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Day After Flooding, Mayor Makes First Tour Of Damage In Albany Park

Mayor Rahm Emanuel talks to city officials and local residents as he tours flood damage in the Albany Park neighborhood on April 19, 2013. (Credit: CBS)

Mayor Rahm Emanuel talks to city officials and local residents as he tours flood damage in the Albany Park neighborhood on April 19, 2013. (Credit: CBS)

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CHICAGO (CBS) – More than a day after many city streets were flooded from heavy rain, Mayor Rahm Emanuel made his first tour of the Albany Park neighborhood, the area hardest hit in Chicago.

The mayor did not make any public appearances on Thursday, when Gov. Pat Quinn toured several suburbs and declared a state of emergency due to massive flooding that swelled many local rivers to record levels, and overwhelmed the Chicago area’s “Deep Tunnel” system to store rain water.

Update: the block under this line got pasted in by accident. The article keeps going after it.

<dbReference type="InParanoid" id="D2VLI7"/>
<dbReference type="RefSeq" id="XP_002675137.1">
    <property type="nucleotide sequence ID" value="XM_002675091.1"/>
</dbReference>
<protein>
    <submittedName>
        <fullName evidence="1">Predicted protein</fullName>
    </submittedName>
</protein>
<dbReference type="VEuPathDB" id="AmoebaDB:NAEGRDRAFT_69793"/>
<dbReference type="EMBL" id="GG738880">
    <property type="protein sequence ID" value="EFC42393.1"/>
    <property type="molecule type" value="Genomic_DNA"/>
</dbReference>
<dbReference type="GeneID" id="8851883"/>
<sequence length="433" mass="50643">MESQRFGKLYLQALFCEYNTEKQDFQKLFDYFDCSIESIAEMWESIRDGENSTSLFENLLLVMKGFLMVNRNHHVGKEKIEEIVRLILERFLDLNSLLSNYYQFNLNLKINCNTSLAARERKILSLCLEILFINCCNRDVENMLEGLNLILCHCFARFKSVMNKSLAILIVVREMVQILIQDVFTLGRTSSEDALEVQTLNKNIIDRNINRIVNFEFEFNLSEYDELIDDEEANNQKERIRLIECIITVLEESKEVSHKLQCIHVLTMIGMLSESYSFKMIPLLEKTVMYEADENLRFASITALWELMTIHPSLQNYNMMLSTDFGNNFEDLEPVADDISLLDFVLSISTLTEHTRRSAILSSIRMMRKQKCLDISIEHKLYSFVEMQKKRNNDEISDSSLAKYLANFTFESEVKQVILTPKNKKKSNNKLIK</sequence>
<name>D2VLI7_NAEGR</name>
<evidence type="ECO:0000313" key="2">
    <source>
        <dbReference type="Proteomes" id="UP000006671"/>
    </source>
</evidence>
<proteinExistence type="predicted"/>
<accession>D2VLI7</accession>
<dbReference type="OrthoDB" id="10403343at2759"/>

Friday morning, the mayor was in Washington, D.C., for an appearance alongside former President Bill Clinton, but returned to Chicago Friday afternoon, and visited the Albany Park neighborhood, where flood waters had receded after leaving many streets and basements underwater on Thursday.

WBBM Newsradio’s Lisa Fielding reports sandbags still lined a stretch of Ridgeway Avenue as the mayor visited local residents. Streets were finally clear of flood waters, and residents were cleaning up from the damage.

The mayor said Peoples Gas crews were out in Albany Park to restore heat, after gas service had to be shut off due to the flooding.

He said flooding will always be a problem along the Chicago River when there’s very heavy rainfall, but he said drainage has improved over the years, and more can be done to divert water away from homes.

“Where the curve is on the river, we can re-channel that, so you actually prevent all the type of flooding here,” Emanuel said. “Obviously, a lot more work has to be done.”

The mayor said work needs to be done to get federal, state, and local funding to improve drainage in the area in the event of flooding.

“We’re just talking about assembling those dollars to do what we need to do here, so people’s lives are not constantly – both at their home, in their basement, and you have kids where their heat is being turned off – so you don’t have this type of situation constantly where water’s … going all the way through the street,” he said.

City officials said some cleanup work remains, and utilities have to be restored in some areas, but flood waters have been pumped out of residential streets in Albany Park.